QUIZ INSTRUCTIONS

Use 9.8 m/s2 for g (the acceleration due to gravity).

Use the conversion factors found in the back of the textbook (not those found on the internet).

Answers should be solved in SI units unless other instructions are given in the question.

Express answers to 3 significant figuresunless other instructions are given in the question.

To enter an answer in scientific notation in Canvas, use lower-case “e”. For example, 6.02 x 1023 would be entered as 6.02e+23.

“+” is optional for positive exponents.

Question 1. A spring stretches 0.25 m from rest when a mass of 2 kg is placed on the spring.  What is the spring constant k for the spring (in units of N/m)?

An airplane can withstand a maximum acceleration of 5 g’s. If the airplane’s mass is 1,897 kg, what magnitude of force (in Newtons) will cause this acceleration?

A centripetal force of 1000 N acts on a 6,619 kg satellite moving with a speed of8000 m/s in a circular orbit around a planet. What is the radius of its orbit?

• An aircraft carrier catapult accelerates a 19,349 kg jet from rest to 90 m/s in 3 sec.  What force does the catapult exert on the jet?
• A deep space probe is launched and at 10,000 miles from Earth’s center, experiences a gravitational force of 675 lbs. What is the gravitational force on the the probe at a distance of 20,000 miles?
• An airliner has a weight of 325,312 lbs.  What is its weight in Newtons?
• An object with a mass of [m] kg is in free fall in a vacuum tube (negligible air resistance) with an acceleration of 9.81 m/s².  What will be the object’s acceleration if its mass is doubled?

In an experiment performed on the International Space Station, a force of 53 Newtons causes an object to have an acceleration of 2 m/s².  What is the object’s mass?

• A jet accelerates from rest at 2 m/s².  How far does the jet travel during 5 seconds?

PART 4

Energy and Conservation Laws
Experiment ReportIn this activity, you will be writing and submitting an experiment report on the assigned module experiment in Canvas.The Experiment Report must be submitted utilizing the following format, based on the results of the assigned module experiment.Physics Experiment Report FormatName: Do not expect credit if not included.Title: The experiment name. Do not include the Module number. Again, do not expect credit if not included.HypothesisA hypothesis is a statement the experiment is designed to test or disprove. Note: experiments are designed to test or disprove, not prove, hypotheses as there are always additional tests that could be performed. Hypotheses should make specific, testable predictions and are often in IF-THEN form, e.g., “if x is changed, then y will occur.” A hypothesis answers the question, “What is the point of the experiment”?

NOT a hypothesis: “to prove Newton’s 2nd law” or “to see what happens if I…”

IS a hypothesis: “if an object moves with constant velocity, then its distance will increase linearly with time.

OverviewThe Overview is a paragraph describing the approach or strategy used to test the hypothesis. It should include what was tested and how it was tested.ProceduresSee Experiment Instructions (use this phrase; do not include the actual procedures from the experiment).ResultsState the most important numerical, graphical or qualitative results obtained from performing the experiment. If there is a data table, include it here.Uncertainty & ErrorDiscuss sources of uncertainty (due to limited measurement precision, e.g., length measured to the nearest millimeter) and error. Sources of error include modeling errors (differences between the physical system your predictions are based on, and the real system) and experimental errors, both systematic (errors that always shift results in one direction) and random (equally likely to cause overestimates and underestimates). For computer simulations, discuss real-world sources of uncertainty or error that were not simulated. Conclusion/SummaryDiscuss how the experimental results support rejecting or accepting (again, not proving) the hypothesis. Discuss the relevance of uncertainties/errors to these conclusions. Propose experiment improvements and/or future directions for experimentation.ApplicationDiscuss at least one real-world application of the physics concept(s) tested in the experiment.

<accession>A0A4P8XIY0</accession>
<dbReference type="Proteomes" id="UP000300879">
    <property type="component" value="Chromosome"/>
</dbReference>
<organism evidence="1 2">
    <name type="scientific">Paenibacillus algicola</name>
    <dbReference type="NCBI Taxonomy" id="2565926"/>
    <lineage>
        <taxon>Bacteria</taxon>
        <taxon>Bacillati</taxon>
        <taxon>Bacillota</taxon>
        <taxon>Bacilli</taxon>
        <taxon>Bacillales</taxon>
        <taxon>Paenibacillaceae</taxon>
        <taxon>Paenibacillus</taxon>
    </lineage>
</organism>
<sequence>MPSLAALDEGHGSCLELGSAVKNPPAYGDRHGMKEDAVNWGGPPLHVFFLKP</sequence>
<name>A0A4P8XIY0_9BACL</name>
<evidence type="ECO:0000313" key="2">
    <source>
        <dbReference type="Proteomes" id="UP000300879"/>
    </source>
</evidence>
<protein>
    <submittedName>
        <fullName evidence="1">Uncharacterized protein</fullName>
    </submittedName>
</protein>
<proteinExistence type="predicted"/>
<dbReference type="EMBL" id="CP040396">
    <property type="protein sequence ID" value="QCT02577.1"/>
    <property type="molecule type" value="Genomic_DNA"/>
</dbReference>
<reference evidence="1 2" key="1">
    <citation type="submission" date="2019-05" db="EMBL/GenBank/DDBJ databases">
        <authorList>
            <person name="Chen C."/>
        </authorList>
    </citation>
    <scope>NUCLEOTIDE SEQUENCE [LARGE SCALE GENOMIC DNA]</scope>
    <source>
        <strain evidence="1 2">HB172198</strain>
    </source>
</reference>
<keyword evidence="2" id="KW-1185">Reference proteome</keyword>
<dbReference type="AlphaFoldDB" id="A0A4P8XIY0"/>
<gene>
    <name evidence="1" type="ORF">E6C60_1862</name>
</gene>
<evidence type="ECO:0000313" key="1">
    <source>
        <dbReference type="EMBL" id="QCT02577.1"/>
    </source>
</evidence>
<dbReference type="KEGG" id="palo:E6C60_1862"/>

PART 5Energy and Conservation Laws
Real-World Physics DiscussionLET’S TALK ABOUT IT!
In this course, we will engage in graded discussions that focus on “the real world” by applying the physics concepts we are learning to both everyday life and to aviation.After completing the readings and concept-related activities in this module, you will be prepared to engage in this discussion.Initial Post Instructions and Requirements:

Choose a discussion topic that uses physics topics covered in this module. Consider one of the following as good topic “starters” for discussion: (i) What were your “Aha!” moments as you worked through the material? (ii) How does this module’s content relate to your professional career? Personal life? (iii) How does this module’s content relate to current events? (iv) Did you more deeply explore a topic only covered lightly in the course materials? What did you discover? (v) What concepts (learning objectives) did you struggle with? What resources helped you overcome this hurdle? Do not post homework problems.

Create an engaging 3-paragraph initial post that ties one or more of the module’s concepts to the real world. The paragraphs should address the following points:

Paragraph 1: Describe the physics concepts/topics you have chosen to discuss from this week’s module, including, as appropriate, a reference to this week’s readings on the topics, terminology with definitions, units, conventions, etc.

Paragraph 2: Summarize one or more impacts of the physics concepts to everyday life or aviation.

Paragraph 3: Either: (i) provide a real example, e.g., from an article or documented report of the aviation impact of this physics concept, or, (ii) give “your take” on the relevance and importance of this topic from your own perspective, by providing personal points of view or related experiences.